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Ten years from Russia-Georgia War: Georgian Lands Remain Occupied

By Gvantsa Gabekhadze
Wednesday, August 8
Ten years have passed since the Russia-Georgia 2008 war, and historic Georgian lands of Abkhazia and Tskhinvali (South Ossetia) remain occupied.

Russia continues its creeping occupation of the Georgian land, and fundamental human rights are being violated in and near the occupied territories, both Georgian and foreign officials say.

"Russia executed yet another aggression towards Georgia 10 years ago. It was aggression towards the Georgian state. Our citizens were killed, and I wish to express condolences to every family that lost their children, mothers, fathers, brothers, next to kin or friends,” Prime Minister Mamuka Bakhtadze stated when he visited the Mukhatgverdi cemetery in Tbilisi on August 7.

“Unfortunately, 20 percent of Georgian territory is still occupied, and our citizens cannot go back to their original dwellings. Building a strong state, irrevocable integration with Europe, the establishment of a strong society and competitive economy is our clear response to this,” the PM said.

Georgia received Foreign Ministers of Poland, Lithuania, Latvia and Vice PM of Ukraine on the day.

A roundtable discussion was held about the war, and it was advised to Georgia to develop further to become attractive for the people in the occupied territories.

Dozens of country’s sent or posted their letters for the day, condemning the Russian occupation of Georgian territories.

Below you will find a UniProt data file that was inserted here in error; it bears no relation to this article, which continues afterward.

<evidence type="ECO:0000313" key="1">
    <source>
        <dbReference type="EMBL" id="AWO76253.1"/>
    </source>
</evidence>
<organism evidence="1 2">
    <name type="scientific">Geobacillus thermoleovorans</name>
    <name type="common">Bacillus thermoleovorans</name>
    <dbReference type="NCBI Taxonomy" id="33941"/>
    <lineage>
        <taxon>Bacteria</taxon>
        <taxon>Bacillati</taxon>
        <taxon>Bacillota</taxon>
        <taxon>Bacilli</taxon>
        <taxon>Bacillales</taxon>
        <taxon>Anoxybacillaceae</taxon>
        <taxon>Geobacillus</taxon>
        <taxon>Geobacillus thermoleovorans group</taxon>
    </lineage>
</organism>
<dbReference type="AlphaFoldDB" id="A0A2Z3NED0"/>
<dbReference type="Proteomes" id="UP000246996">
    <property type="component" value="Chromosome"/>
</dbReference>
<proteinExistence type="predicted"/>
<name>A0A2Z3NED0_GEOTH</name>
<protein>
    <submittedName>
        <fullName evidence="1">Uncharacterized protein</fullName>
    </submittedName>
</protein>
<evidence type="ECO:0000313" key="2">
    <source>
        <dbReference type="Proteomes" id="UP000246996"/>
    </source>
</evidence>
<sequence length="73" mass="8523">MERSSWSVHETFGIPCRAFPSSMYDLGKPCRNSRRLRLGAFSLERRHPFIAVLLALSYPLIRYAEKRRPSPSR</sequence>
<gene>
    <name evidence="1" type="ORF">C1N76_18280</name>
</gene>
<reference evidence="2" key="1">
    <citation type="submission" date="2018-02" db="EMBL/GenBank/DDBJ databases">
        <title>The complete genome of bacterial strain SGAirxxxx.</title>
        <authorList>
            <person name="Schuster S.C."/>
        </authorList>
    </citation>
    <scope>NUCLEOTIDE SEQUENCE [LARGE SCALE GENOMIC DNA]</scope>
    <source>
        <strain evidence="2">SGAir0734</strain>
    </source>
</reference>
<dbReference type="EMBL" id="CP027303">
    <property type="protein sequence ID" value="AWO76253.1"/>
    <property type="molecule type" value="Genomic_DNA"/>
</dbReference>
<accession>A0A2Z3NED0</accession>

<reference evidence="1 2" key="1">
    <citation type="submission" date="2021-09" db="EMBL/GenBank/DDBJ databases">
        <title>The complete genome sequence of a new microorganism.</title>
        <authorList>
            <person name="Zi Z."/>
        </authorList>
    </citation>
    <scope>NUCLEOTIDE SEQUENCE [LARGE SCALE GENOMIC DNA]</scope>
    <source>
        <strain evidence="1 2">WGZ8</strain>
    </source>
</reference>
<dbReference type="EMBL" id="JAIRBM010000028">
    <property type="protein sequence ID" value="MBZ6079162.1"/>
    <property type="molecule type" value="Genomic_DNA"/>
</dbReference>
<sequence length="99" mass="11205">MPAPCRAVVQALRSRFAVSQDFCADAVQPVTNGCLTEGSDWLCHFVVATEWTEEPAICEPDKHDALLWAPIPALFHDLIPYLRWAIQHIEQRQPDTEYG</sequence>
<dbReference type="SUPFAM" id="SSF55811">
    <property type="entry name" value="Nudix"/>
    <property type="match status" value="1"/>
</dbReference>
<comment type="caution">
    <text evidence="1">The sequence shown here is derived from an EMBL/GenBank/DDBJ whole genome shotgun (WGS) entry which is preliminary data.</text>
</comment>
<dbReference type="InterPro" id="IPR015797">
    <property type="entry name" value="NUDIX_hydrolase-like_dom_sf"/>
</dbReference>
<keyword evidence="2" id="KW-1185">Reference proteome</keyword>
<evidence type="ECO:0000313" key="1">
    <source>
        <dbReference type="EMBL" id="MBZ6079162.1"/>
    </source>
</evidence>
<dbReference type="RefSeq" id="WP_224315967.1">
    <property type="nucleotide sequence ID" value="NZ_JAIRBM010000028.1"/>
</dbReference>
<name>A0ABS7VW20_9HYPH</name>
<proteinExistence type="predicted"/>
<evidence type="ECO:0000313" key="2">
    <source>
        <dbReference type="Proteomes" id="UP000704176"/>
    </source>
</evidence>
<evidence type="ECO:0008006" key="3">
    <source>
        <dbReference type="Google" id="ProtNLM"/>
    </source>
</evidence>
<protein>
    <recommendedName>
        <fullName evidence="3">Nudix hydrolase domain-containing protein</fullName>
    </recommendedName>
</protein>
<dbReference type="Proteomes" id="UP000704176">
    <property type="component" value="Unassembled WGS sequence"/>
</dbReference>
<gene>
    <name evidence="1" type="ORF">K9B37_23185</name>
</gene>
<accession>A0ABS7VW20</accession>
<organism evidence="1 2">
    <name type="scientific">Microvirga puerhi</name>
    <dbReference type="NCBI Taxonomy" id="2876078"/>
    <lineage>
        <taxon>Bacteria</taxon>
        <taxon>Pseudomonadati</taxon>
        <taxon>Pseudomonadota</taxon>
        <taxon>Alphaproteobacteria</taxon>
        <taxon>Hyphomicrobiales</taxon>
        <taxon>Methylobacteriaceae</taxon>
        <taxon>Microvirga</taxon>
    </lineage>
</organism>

The EU made a special statement on the day.

“Unfortunately, the Russian military presence in both Abkhazia and South Ossetia continues in violation of international law and commitments undertaken by Russia under the 12 August 2008 agreement, mediated by the European Union,” the EU statement reads.

The EU highlighted the importance of the peaceful resolution of conflict.

Russian Prime Minister Dmitry Medvedev claims that in 2008, Russia did not intend to destroy Georgia or to punish former president Mikheil Saakashvili.

Medvedev told the Kommersant that the Russian approach “calmed the situation not only in Georgia, South Ossetia and Abkhazia, but gave Russia possibility of having a peaceful relationship with the EU and other countries."

"The conclusion was that Georgia started aggression. This cannot be erased from history,“ Dmitry Medvedev said.

The Russia-Georgia 2008 War was the war between Georgia, Russia and the Russian-backed self-proclaimed republics of South Ossetia and Abkhazia.

Consequences of Russian aggression in 2008 are as follows:

Human loss: 412 killed on the Georgian side – including 170 military servicemen, 14 police officers, and 228 civilians.

1,747 wounded on the Georgian side – including 973 soldiers, 227 police officers, and 547 civilians.

Three journalists killed, six journalists wounded.

130, 000 Internally Displaced Persons (IDPs) – out of which 26,000 are still denied the right of return. [Overall, the number of IDPs from both occupied regions is now close to half a million].

35,000 houses burned, ruined and destroyed.

125 more villages have been occupied since the August 2008 war.